Additionally, Schorsch is still Chairman of the Board (COB) of ARCP, and if we know anything, it is that he considers job number one to be looking out for own interests. Past experience has taught me that it is rare for a dividend cut, when it occurs, to be completely baked into any stock's price, and I suspect Schorcsh knows this. So he will try to avoid a dividend cut as long as he is ARCP's COB, to protect his own portfolio value. Since the Cole impairment is likely temporary, I think ARCP will try to wait out a cut.

    Unless the accounting review reveals more fraud, Cole will slowly recover, and ARCP will eventually improve dividend coverage, although due to Scorsch's double dealing I expect the valuation of ARCP to remain low as long as Scorsch remains COB.

    So, while I think the risk for the ARCP stock price is way above average because of all of the unknowns, I think the odds of a dividend cut are substantially lower than you believe. Price volatility will be large while the story plays out.

    By the way, in your other article today there was the comment that your recent negative ARCP articles are "hurting ARCP in the market which is really hurting those of us who have held our shares." I totally disagree with this, since I value your thoughts whether positive or negative on a REIT, and while you have a lot of readers, there are also many other sources (such as broker's Research reports) that also supply information , and I doubt many institutions buy and sell based solely (if at all) on SA authors' articles; institutions have a huge influence on price movements. So I look forward to your evolving thoughts regarding ARCP.

    All the best.
    Dec 8, 2014. 02:23 PM | 6 Likes Like |Link to Comment
  • A Shark Tank Approach To These Riskier REITs [View article]
    Hi Brad, it is nice to be able to answer a question from you, rather than the other way around. Cole continues to raise capital through three nontraded REIT offerings:

    Cole Credit Property Trust V CCPT V) is a public, non-listed REIT that primarily invests in income-producing retail properties commercial real estate primarily leased to creditworthy tenants under long-term, net leases.

    Cole Office and Industrial (CCIT II), is a public, non-listed REIT that invests primarily in single-tenant, income-producing, necessity office and industrial properties that are leased to creditworthy tenants under long-term leases. Cole Capital defines necessity corporate properties as those that are essential to the day-to-day operations of a corporation's operations. Necessity corporate properties include distribution facilities, warehouses and corporate and regional headquarters.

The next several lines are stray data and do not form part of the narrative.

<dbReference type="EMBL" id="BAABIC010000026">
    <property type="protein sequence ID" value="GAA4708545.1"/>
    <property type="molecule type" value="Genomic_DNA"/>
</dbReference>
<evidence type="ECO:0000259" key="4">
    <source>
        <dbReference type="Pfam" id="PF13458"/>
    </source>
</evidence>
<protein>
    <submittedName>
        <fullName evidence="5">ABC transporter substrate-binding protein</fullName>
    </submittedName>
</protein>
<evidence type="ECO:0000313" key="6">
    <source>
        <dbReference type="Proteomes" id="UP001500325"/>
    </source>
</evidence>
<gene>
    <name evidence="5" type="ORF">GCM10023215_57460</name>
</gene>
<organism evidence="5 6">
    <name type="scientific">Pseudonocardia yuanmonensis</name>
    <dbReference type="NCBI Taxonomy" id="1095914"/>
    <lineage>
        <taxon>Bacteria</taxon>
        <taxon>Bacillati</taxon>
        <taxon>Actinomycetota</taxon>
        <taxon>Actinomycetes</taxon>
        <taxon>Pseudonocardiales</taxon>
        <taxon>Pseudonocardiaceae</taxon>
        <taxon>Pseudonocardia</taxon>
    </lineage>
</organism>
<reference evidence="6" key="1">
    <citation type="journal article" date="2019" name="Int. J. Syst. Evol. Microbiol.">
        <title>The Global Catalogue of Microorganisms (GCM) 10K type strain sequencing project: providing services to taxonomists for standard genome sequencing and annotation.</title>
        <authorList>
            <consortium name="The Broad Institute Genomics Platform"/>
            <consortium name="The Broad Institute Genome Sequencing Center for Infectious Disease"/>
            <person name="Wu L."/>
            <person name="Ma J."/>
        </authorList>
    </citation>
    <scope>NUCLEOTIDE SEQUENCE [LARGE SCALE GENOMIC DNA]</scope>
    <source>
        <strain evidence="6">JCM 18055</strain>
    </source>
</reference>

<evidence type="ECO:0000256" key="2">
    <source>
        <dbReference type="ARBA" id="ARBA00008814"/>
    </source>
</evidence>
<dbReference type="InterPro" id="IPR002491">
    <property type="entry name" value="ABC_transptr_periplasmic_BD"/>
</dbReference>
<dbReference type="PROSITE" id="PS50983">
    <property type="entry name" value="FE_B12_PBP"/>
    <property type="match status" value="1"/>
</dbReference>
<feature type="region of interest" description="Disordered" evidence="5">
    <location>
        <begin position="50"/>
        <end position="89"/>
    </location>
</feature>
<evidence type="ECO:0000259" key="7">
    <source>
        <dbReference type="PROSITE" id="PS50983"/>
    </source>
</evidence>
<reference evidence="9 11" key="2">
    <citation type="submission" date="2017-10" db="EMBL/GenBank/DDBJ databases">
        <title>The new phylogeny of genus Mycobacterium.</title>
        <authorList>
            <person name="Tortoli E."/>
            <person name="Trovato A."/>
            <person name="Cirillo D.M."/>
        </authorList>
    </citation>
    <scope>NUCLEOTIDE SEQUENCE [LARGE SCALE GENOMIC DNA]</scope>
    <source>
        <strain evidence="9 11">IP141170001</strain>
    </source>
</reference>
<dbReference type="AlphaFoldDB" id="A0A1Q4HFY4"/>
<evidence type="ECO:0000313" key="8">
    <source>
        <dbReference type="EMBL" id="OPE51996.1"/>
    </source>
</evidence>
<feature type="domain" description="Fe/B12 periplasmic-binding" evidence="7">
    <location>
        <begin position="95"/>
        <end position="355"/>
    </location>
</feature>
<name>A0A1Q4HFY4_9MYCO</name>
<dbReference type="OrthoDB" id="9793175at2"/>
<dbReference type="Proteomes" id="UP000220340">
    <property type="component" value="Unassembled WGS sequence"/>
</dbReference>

Cole Real Estate Income Strategy is a continuously offered, public, non-listed public REIT that provides daily valuation and daily liquidity. Cole Income NAV primarily invests in income-producing, necessity commercial real estate across the retail, office and industrial sectors, seeking further diversification by tenant, property type and geography.

    However, with all the broker-dealers that have announced that they have suspended sales of Cole's offerings, I would guess that these are not attracting much money now. As of November 9, Investment News reported an estimated 25 percent of the 160,000 licensed Independent Broker-Dealers in the U.S. had suspended sales of Cole Capital, RCS Capital and ARC non-traded REIT products. Then on November 12, I read that three giants in the clearing and custody industry followed suit, with Fidelity, Pershing and Schwab, joining the exodus. Thirty-one of the top 50 independent broker-dealers, ranked by total revenue, have clearing agreements with Pershing. Meanwhile, 15 of the top 50 have clearing agreements with National Financial Services, Fidelity's clearing arm.
    Dec 5, 2014. 08:51 PM | 2 Likes Like |Link to Comment
  • A Shark Tank Approach To These Riskier REITs [View article]
    Steve Rasher, your points are valid and I would not complain about the termination fee if ARCP and RCS were two completely independent companies. But it rankles that Schorsch was at the helm as CEO of ARCP when the fraud occurred, he was in charge when ARCP bought Cole, he made the deal to sell Cole from one company he was running (ARCP) to another he controls (RCS), and then when the ARCP fraud becomes public and Cole's business is impaired, he hurts ARCP further by canceling the deal. All this while Schorsch continues to collect substantial compensation from ARCP by being its Chairman!

    Remember that this is the same Schorsch who said about the accounting fraud at the end of October in a conference call “How does it impact any [ARC] programs? It doesn't. It doesn't impact any programs by Cole [Capital],” and then only weeks later he cancels the Cole deal.